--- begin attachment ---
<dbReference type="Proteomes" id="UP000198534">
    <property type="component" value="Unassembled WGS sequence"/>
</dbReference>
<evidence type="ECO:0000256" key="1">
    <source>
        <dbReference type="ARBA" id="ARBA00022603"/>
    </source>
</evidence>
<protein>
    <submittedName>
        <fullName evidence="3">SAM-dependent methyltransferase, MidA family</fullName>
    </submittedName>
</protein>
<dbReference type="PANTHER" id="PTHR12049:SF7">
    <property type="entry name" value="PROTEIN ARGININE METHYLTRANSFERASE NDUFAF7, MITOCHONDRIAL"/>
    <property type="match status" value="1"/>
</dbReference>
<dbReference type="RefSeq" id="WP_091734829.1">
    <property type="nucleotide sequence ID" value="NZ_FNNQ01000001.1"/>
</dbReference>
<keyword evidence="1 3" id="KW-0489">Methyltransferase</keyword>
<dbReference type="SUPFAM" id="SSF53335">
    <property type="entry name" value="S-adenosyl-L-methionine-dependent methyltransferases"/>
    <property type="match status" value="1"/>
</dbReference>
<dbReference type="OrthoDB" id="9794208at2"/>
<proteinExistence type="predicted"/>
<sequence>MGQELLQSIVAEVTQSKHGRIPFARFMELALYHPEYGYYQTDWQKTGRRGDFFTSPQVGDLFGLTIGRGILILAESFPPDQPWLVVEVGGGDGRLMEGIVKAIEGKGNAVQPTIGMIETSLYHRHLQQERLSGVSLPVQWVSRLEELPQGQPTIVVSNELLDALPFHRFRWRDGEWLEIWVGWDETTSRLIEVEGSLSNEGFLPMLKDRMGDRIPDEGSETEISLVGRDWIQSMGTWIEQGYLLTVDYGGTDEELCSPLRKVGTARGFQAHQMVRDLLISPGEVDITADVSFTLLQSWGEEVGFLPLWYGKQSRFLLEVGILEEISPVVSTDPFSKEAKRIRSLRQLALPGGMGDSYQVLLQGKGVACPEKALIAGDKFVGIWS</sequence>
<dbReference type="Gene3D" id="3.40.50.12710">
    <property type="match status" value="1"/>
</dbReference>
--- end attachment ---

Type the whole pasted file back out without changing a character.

<dbReference type="Proteomes" id="UP000198534">
    <property type="component" value="Unassembled WGS sequence"/>
</dbReference>
<evidence type="ECO:0000256" key="1">
    <source>
        <dbReference type="ARBA" id="ARBA00022603"/>
    </source>
</evidence>
<protein>
    <submittedName>
        <fullName evidence="3">SAM-dependent methyltransferase, MidA family</fullName>
    </submittedName>
</protein>
<dbReference type="PANTHER" id="PTHR12049:SF7">
    <property type="entry name" value="PROTEIN ARGININE METHYLTRANSFERASE NDUFAF7, MITOCHONDRIAL"/>
    <property type="match status" value="1"/>
</dbReference>
<dbReference type="RefSeq" id="WP_091734829.1">
    <property type="nucleotide sequence ID" value="NZ_FNNQ01000001.1"/>
</dbReference>
<keyword evidence="1 3" id="KW-0489">Methyltransferase</keyword>
<dbReference type="SUPFAM" id="SSF53335">
    <property type="entry name" value="S-adenosyl-L-methionine-dependent methyltransferases"/>
    <property type="match status" value="1"/>
</dbReference>
<dbReference type="OrthoDB" id="9794208at2"/>
<proteinExistence type="predicted"/>
<sequence>MGQELLQSIVAEVTQSKHGRIPFARFMELALYHPEYGYYQTDWQKTGRRGDFFTSPQVGDLFGLTIGRGILILAESFPPDQPWLVVEVGGGDGRLMEGIVKAIEGKGNAVQPTIGMIETSLYHRHLQQERLSGVSLPVQWVSRLEELPQGQPTIVVSNELLDALPFHRFRWRDGEWLEIWVGWDETTSRLIEVEGSLSNEGFLPMLKDRMGDRIPDEGSETEISLVGRDWIQSMGTWIEQGYLLTVDYGGTDEELCSPLRKVGTARGFQAHQMVRDLLISPGEVDITADVSFTLLQSWGEEVGFLPLWYGKQSRFLLEVGILEEISPVVSTDPFSKEAKRIRSLRQLALPGGMGDSYQVLLQGKGVACPEKALIAGDKFVGIWS</sequence>
<dbReference type="Gene3D" id="3.40.50.12710">
    <property type="match status" value="1"/>
</dbReference>